Two weeks after an impressive win against the Steelers, the Patriots would complete an improbable comeback against the Atlanta Falcons to secure the franchise’s fifth Super Bowl championship.

January 21, 2018: After knocking off the Tennessee Titans eight days earlier, the Patriots scored their second-straight postseason win against a member of the AFC South. New England rallied to beat the Jacksonville Jaguars, 24-20, thanks to two touchdown passes from Tom Brady to Danny Amendola.

Sadly, the exciting win against the Jaguars would follow with a disappointing setback to the Philadelphia Eagles.

January 20, 2019: Sony Michel and Rex Burkhead highlighted an overtime win against the Kansas City Chiefs by combining for 154 rushing yards and four touchdowns. Burkhead clinched the victory in overtime while Tom Brady concluded the contest with 348 passing yards and one touchdowns.

Kansas City did intercept Brady twice while Patrick Mahomes completed 16 of 31 passes for 295 yards and three touchdowns. New England would go onto capture their sixth Super Bowl with a 13-3 victory over the Los Angeles Rams.

Noontime’s Sunday Thoughts (Jan. 17, 2021)

By Matt Noonan

Happy Sunday, everyone – I can use the word “happy” in front of what day it is, right?

Well, no matter what, I hope everyone is doing well while having a wonderful weekend. And of course, I do hope this post – well, more my weekly column, to be exact – finds everyone thinking optimistically because better days are ahead, I believe it.

Similar to last week’s Sunday Thoughts, I am going to share ten quick thoughts heading into what I hope will be a wonderful week for everyone.

So, without further ado, here is this week’s Noontime’s Sunday Thoughts!


Make sure to stay connected with Noontime Sports on FacebookInstagramTwitter, and YouTube. Additionally, don’t forget to subscribe and listen to our podcast on Apple Podcasts and Spotify.


Thought No. 1: The Buffalo Bills and Green Bay Packers are the real deal. Yes, I know Ben Volin of the Boston Globe shared similar thoughts with his readers, but I think both teams could see each other early next week in Tampa, Florida to compete for the ultimate prize: the Vince Lombardi Trophy.

Thought No. 2: Kudos to members of Bills Mafia, which performed a good deed last night after Lamar Jackson exited the game with what appeared to be a concussion. According to several outlets, following the conclusion of last night’s Buffalo-Baltimore Ravens game, members of Bills Mafia donated to Jackson’ favorite charity: Louisville’s chapter of Blessings in a Backpack. While its unknown how much money Buffalo fans donated, this is certainly an amazing story, as well as one of the many reasons why we ALL love sports, right?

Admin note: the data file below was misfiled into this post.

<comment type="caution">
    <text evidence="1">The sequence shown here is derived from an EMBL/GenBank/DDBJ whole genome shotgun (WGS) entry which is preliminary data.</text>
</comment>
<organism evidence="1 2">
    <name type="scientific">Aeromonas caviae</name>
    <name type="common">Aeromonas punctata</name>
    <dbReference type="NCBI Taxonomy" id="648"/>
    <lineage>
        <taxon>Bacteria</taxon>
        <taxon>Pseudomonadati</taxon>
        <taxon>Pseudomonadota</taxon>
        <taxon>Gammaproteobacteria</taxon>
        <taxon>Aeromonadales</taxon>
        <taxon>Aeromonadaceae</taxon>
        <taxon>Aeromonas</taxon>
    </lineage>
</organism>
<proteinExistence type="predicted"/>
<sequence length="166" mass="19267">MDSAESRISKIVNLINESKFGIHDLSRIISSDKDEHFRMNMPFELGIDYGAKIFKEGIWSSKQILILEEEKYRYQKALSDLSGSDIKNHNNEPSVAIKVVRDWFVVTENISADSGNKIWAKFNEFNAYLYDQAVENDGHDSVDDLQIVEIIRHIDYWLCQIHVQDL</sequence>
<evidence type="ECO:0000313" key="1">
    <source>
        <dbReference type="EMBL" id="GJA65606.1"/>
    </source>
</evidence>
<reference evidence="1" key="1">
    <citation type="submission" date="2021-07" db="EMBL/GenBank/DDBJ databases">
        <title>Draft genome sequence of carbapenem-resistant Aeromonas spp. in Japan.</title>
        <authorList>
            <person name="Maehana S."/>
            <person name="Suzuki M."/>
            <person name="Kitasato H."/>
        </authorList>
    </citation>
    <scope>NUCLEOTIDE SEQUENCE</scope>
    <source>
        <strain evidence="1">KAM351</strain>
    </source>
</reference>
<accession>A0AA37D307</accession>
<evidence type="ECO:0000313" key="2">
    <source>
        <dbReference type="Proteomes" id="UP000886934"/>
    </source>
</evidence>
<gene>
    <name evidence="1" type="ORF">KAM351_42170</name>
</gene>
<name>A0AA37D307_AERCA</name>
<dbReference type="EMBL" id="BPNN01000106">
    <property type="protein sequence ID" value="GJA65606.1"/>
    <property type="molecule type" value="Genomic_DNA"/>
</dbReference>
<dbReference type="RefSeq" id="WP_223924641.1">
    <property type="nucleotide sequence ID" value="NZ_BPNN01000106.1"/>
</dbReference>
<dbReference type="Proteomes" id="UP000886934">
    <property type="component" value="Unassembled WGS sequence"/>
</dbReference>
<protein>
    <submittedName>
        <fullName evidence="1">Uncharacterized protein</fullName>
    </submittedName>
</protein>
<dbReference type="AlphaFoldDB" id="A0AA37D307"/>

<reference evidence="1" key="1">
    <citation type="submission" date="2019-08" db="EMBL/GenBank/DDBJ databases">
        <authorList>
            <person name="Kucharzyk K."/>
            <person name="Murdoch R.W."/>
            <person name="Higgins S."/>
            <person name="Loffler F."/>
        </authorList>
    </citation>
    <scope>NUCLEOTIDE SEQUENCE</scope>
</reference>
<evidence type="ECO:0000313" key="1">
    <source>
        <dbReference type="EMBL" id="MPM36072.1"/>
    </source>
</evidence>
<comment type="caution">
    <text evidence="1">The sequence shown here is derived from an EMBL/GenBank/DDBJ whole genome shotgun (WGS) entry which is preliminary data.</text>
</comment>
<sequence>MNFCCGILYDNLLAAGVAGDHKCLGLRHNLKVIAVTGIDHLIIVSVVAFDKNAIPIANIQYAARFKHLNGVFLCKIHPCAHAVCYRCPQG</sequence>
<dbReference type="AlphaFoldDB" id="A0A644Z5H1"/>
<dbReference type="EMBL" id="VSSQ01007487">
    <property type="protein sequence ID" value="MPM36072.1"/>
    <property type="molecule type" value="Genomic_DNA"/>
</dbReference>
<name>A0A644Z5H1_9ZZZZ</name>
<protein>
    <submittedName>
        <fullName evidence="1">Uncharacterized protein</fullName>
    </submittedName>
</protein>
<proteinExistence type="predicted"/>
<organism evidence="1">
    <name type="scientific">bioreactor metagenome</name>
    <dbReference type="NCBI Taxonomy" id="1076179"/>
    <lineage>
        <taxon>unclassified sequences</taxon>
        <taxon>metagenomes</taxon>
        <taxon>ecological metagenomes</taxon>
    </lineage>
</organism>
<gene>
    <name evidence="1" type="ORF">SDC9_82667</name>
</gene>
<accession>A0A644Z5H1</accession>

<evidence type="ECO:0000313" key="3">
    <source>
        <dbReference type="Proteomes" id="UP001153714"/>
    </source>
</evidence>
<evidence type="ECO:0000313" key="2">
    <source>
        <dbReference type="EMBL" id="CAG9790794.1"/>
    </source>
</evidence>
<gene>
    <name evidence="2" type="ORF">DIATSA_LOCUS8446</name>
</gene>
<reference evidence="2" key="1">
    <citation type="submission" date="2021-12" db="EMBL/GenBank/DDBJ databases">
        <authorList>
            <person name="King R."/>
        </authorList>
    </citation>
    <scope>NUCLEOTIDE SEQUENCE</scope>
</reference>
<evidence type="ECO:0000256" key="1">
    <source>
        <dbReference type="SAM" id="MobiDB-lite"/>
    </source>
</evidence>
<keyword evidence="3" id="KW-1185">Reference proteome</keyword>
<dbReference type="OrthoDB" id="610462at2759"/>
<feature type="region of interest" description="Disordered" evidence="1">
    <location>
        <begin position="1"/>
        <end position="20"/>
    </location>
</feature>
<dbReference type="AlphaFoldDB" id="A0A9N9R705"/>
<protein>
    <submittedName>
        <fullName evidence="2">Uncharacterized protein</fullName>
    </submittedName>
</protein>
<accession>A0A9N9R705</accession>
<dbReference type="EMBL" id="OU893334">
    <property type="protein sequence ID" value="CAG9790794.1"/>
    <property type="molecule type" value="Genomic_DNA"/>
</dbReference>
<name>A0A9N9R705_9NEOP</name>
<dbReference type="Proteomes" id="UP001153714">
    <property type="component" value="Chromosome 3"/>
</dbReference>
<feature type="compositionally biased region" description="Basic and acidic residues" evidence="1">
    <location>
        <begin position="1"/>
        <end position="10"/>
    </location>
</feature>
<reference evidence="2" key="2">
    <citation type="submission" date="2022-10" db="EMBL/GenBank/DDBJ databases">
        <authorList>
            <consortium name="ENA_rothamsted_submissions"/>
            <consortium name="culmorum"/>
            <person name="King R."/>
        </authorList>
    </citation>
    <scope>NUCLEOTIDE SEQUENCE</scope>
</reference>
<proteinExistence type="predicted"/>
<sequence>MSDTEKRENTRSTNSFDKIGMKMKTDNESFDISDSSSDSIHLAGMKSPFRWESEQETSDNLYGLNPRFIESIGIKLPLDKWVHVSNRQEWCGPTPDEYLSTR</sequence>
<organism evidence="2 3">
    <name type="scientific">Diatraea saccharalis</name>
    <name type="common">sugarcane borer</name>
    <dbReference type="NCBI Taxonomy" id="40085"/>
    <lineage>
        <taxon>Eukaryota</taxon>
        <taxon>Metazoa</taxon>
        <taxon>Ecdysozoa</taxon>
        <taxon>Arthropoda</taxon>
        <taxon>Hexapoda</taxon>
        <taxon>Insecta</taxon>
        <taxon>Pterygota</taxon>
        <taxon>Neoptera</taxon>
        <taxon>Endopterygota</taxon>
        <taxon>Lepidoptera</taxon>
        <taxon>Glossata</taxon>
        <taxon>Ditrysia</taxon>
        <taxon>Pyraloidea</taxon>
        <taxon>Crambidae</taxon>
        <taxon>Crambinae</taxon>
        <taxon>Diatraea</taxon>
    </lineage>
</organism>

Thought No. 3: I think the Cleveland Browns can beat the Kansas City Chiefs. Yep, I do. Cleveland has been a great story this season – they’re the underdog this afternoon – and it would be great to see Baker Mayfield and the Browns back in the conference title game for the first time since 1989.

Thought No. 4: Bold prediction: Tom Brady will throw three – maybe four? – touchdowns today and the Tampa Bay Buccaneers will beat the New Orleans Saints in what will be Drew Brees‘ final contest in the National Football League (NFL).

Thought No. 5: Why does Cris Collinsworth always refer to a coach, player or someone within the NFL (or outside the league?) by starting his sentences with “here’s a guy?” Does anyone know?

Thought No. 6: Is it just me or was the 2020 college football season a disaster? I think this past fall was a horrible display of leadership, as well as a bad product. Sure, Alabama looked like world beaters compared to everyone else, but that was because of so many cancelations and postponements last summer and fall.

Thought No. 7: Cooper Manning, who is Peyton and Eli’s brother, called what appears to be his first high school basketball game last week. And he shared some unique thoughts on broadcasting – I think he also offered to give away a car, which seems like a strange thing to do at a high school game. But what do I know?

Thought No. 8: Sarah Fuller, who became the first female kicker to compete and score a point in a Power 5 college football game earlier this school year, will take part in Joe Biden‘s presidential inauguration this week. As noted in Pete Thamel‘s story on Yahoo! Sports, she considers this opportunity “an honor to be invited to participate in one of America’s great traditions.” Indeed, this is quite the honor for Fuller that I hope will continue to stay involved with football so she can continue to inspire more young women to pursue and accomplish their dreams, both on and off the field.

Thought No. 9: Call me crazy, but why are we playing high school sports during a pandemic? While the initial month of 2021 is far from over, it seems both this weekend (and the past few days) are an ideal time to crown high school football champions in both Michigan and Texas. Alright, good for them – yay, they finished their respective seasons – but maybe other states can do what Connecticut did and punt to next school year. Do the right thing and keep all the student-athletes safe and healthy.

Thought No. 10: I am a social media nerd and have really enjoyed following the Chicago Blackhawks of the National Hockey League (NHL), specifically their TikTok account. The content they have produced for TikTok is funny, which it should be. And I loved their recent video of waking up in the sunshine state: so peaceful.